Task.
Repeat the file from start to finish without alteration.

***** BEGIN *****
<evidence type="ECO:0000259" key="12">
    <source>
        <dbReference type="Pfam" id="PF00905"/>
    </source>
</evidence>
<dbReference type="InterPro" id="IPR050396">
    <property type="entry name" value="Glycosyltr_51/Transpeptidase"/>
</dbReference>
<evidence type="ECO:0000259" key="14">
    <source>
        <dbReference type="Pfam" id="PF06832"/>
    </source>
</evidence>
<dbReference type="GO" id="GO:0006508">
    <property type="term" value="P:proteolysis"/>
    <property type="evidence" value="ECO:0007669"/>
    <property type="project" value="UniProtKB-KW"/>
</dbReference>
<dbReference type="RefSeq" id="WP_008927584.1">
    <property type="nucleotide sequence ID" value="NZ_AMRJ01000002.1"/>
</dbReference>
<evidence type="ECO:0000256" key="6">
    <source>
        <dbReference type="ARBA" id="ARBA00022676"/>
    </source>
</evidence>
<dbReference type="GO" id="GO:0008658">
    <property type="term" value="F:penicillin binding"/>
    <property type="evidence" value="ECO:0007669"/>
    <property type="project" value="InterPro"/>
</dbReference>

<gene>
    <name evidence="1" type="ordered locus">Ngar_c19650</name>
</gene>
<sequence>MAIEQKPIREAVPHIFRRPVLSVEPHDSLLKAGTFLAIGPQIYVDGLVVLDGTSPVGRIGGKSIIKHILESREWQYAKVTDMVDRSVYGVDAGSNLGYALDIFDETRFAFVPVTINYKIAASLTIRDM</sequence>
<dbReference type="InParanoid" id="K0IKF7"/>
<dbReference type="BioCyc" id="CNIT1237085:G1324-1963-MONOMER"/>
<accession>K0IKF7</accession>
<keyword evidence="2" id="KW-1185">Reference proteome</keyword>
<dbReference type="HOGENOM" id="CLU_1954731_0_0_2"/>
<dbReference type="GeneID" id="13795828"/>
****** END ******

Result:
<evidence type="ECO:0000259" key="12">
    <source>
        <dbReference type="Pfam" id="PF00905"/>
    </source>
</evidence>
<dbReference type="InterPro" id="IPR050396">
    <property type="entry name" value="Glycosyltr_51/Transpeptidase"/>
</dbReference>
<evidence type="ECO:0000259" key="14">
    <source>
        <dbReference type="Pfam" id="PF06832"/>
    </source>
</evidence>
<dbReference type="GO" id="GO:0006508">
    <property type="term" value="P:proteolysis"/>
    <property type="evidence" value="ECO:0007669"/>
    <property type="project" value="UniProtKB-KW"/>
</dbReference>
<dbReference type="RefSeq" id="WP_008927584.1">
    <property type="nucleotide sequence ID" value="NZ_AMRJ01000002.1"/>
</dbReference>
<evidence type="ECO:0000256" key="6">
    <source>
        <dbReference type="ARBA" id="ARBA00022676"/>
    </source>
</evidence>
<dbReference type="GO" id="GO:0008658">
    <property type="term" value="F:penicillin binding"/>
    <property type="evidence" value="ECO:0007669"/>
    <property type="project" value="InterPro"/>
</dbReference>

<gene>
    <name evidence="1" type="ordered locus">Ngar_c19650</name>
</gene>
<sequence>MAIEQKPIREAVPHIFRRPVLSVEPHDSLLKAGTFLAIGPQIYVDGLVVLDGTSPVGRIGGKSIIKHILESREWQYAKVTDMVDRSVYGVDAGSNLGYALDIFDETRFAFVPVTINYKIAASLTIRDM</sequence>
<dbReference type="InParanoid" id="K0IKF7"/>
<dbReference type="BioCyc" id="CNIT1237085:G1324-1963-MONOMER"/>
<accession>K0IKF7</accession>
<keyword evidence="2" id="KW-1185">Reference proteome</keyword>
<dbReference type="HOGENOM" id="CLU_1954731_0_0_2"/>
<dbReference type="GeneID" id="13795828"/>